Billionaire Duke of Westminster Leaves Fortune To Son—Prince George's Godfather

Gerald Grosvenor
The sixth Duke of Westminster behind his desk in 1988. Forbes

British billionaire landowner the Duke of Westminster has died aged 64, leaving his fortune to his 25-year-old son.

It is understood the father-of-four, worth an estimated $10.8 billion (£8.3 billion), according to Forbes, had a heart attack at Abbeystead House in Lancashire, his grouse shooting estate.

Gerald Cavendish Grosvenor, the sixth Duke of Westminster, was the richest property developer in the U.K., whose vast wealth came from estates in Oxford, Cheshire, and Scotland as well as huge swathes of Mayfair and Belgravia, in London.

His sudden death means that his son Hugh—Godfather to Prince George—will now inherit the entire estate, including the family seat in Cheshire, Eaton Hall, at the age of just 25.

Hugh, who is now the 7th Duke of Westminster, is a former student at Newcastle University, who made headlines with a 21st birthday party that was rumoured to have cost £5 million at Eaton Hall. Providing the entertainment were comedian Michael McIntyre and the hip hop band Rizzle Kicks, while Prince Harry was among the 800 guests.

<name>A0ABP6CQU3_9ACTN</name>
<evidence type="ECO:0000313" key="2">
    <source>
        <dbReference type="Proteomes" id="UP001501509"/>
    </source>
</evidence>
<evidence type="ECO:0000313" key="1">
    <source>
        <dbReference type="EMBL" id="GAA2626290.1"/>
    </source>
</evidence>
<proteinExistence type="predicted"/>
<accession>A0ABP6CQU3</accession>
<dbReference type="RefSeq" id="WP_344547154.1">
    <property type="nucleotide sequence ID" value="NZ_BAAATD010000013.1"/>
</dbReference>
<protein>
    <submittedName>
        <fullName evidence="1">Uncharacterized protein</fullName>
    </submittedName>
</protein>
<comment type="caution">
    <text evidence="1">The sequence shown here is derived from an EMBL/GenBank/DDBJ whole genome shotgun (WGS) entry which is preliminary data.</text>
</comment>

Despite the spectacular party, Hugh has kept a low profile and media were banned from attending the party. Unlike Prince Harry and the Duke of Cambridge, Hugh was not sent to boarding school. Instead he attended a state primary before going to a private day school.

His father was known for taking his responsibilities as one of Britain's wealthiest men and biggest landowners seriously. A close friend of the Royal Family, he was a philanthropist who supported both rural and inner-city areas with links to his estate.

The Westminster Foundation, which manages the estate's charitable giving, has donated to more than 1,500 charitable organisations since 1974, and the Duke was also president of the RNIB for 25 years and president of the St John Ambulance for 10 years. He personally supported a number of charities and good causes, including making a £500,000 donation to farmers during the 2001 foot-and-mouth outbreak.

But as an outspoken member of the aristocracy, the Duke was also given to acts of non-conformism. An advocate of change in the Lords, he quit the Conservative Party in 1993 after it proposed the Bill on Leasehold Reform, which would have had a huge effect on his massive London landholdings.

He also paid thousands of pounds to some of his workers to help them meet the poll tax—which he described as "insufferable."

Of his own life, the Duke once said it would have been easier if he had sold his estate to live in the Bahamas, but said that "would not be responsible."

"Given the choice, I would rather not have been born wealthy, but I never think of giving it up," he once said. "I can't sell. It doesn't belong to me."